A Behind-the-Scenes Look at Supreme Court Justice Antonin Scalia
A Google search for Supreme Court Justice Antonin Scalia turns up phrases like “the Court’s most colorful Justice,” “defies simple characterization,” and “brainy and flamboyant.” Scalia, known as a largely conservative voice on the high court, granted USA Today legal affairs correspondent Joan Biskupic rare interview access for her new book, American Original: The Life and Constitution of Supreme Court Justice Antonin Scalia.
The NewsHour political team is working to produce a full book discussion with Biskupic in coming weeks, but in the meantime, the Rundown posed a few questions to the author and long-time Supreme Court reporter:
Rundown: Why Justice Scalia?
Joan Biskupic: I had been following Antonin Scalia for years — my first interview with him was in 1990 — and had always considered him the most controversial, colorful justice. When I was doing the book on Sandra Day O’Connor, I had a chapter called Scalia v. O’Connor, simply because their personalities and judicial approaches were such opposites. After I finished the O’Connor book in 2005, I decided that the time was right for a more in-depth look at this justice who is the purest manifestation of Ronald Reagan’s agenda for the courts. Interestingly, in the three to four years that I was researching and writing the book, Justice Scalia became much more than a fiery dissenter issuing battle-cries to conservatives. He began prevailing more among the justices. I think the 2008 majority opinion he wrote in the Washington, D.C., guns case (finding an individual right to bear arms in the Second Amendment) shows how his influence at the Court has deepened in recent years.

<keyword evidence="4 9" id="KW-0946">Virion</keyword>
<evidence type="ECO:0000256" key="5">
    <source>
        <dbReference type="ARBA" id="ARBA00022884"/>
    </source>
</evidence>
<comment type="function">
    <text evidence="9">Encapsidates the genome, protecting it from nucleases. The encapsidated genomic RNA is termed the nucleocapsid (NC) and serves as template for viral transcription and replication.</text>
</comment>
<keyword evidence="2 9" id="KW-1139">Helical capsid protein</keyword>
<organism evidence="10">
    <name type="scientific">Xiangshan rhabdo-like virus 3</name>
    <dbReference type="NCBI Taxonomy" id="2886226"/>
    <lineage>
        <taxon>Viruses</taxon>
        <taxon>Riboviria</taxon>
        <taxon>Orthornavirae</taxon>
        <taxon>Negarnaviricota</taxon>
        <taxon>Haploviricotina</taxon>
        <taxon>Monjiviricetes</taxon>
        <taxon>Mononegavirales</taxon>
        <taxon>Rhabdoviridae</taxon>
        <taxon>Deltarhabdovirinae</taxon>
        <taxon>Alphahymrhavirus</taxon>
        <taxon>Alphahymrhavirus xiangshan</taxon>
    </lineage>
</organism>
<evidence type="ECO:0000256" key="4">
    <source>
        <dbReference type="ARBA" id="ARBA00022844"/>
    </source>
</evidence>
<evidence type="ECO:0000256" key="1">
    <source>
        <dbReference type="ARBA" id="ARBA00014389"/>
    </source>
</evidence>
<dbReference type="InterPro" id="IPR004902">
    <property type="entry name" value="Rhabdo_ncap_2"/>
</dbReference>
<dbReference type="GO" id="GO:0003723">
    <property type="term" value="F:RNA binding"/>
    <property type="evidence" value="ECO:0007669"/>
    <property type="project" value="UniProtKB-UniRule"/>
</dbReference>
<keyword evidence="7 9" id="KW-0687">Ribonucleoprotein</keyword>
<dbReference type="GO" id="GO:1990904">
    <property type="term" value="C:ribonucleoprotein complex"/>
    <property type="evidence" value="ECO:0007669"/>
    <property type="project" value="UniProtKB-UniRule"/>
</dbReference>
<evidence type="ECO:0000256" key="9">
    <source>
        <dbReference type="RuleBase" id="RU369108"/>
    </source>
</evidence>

**Rundown: How did you get such good access to Scalia? And how cooperative were the other Justices in talking to you about how they saw him?** Joan Biskupic: I ended up with a dozen interviews with Justice Scalia. At first he was reluctant to talk. But he soon realized that I was doing so much research into his life, that I was finding out things about his family that he didn’t know. We began swapping stories, and in time he decided to talk not just about his family, but about the law and cases. Other justices were helpful, too, especially Ruth Bader Ginsburg, who is his best friend on the court, and John Paul Stevens, who is his ideological opposite but has known Scalia since the 1970s and really gets him. **Rundown: Scalia is often described as an originalist. What does that actually mean?** Joan Biskupic: That’s an important basic question. Scalia is a leader in advancing the legal theory known as “originalism,” which dictates that judges should render decisions based on the eighteenth century understanding of the Constitution. This theory contrasts with the view that the Constitution is an evolving document that can be read to fit the needs of society over time. **Rundown: What makes Scalia such a lightning rod? Why is he such a showman?** Joan Biskupic: He is controversial partly because of his “originalism” legal theory and his narrow reading of individual rights and liberties. He also is controversial because of his rhetoric and combative approach. He is certainly a “showman” on the bench, to pick up on your question. During oral arguments, and often in his written opinions, he is aggressive, passionate and animated. He is decidedly not politically correct and has a habit of invoking stereotypes. He admits that some of what he says is simply to draw attention. **Rundown: What will readers be most surprised to learn about the Justice?** Joan Biskupic: I hope readers come away with lots of new information and surprises about Scalia. Something that surprised me was his lingering disappointment over not being named U.S. solicitor general in 1981. Scalia very much wanted the job of SG (the government’s top lawyer before the court) after Reagan won the presidency, and he was one of three finalists. But in the end, then-Attorney General William French Smith chose Rex Lee. “I was bitterly disappointed,” Scalia told me. “I never forgot it.” *Check back for the NewsHour’s broadcast segment on Biskupic’s book later this month.*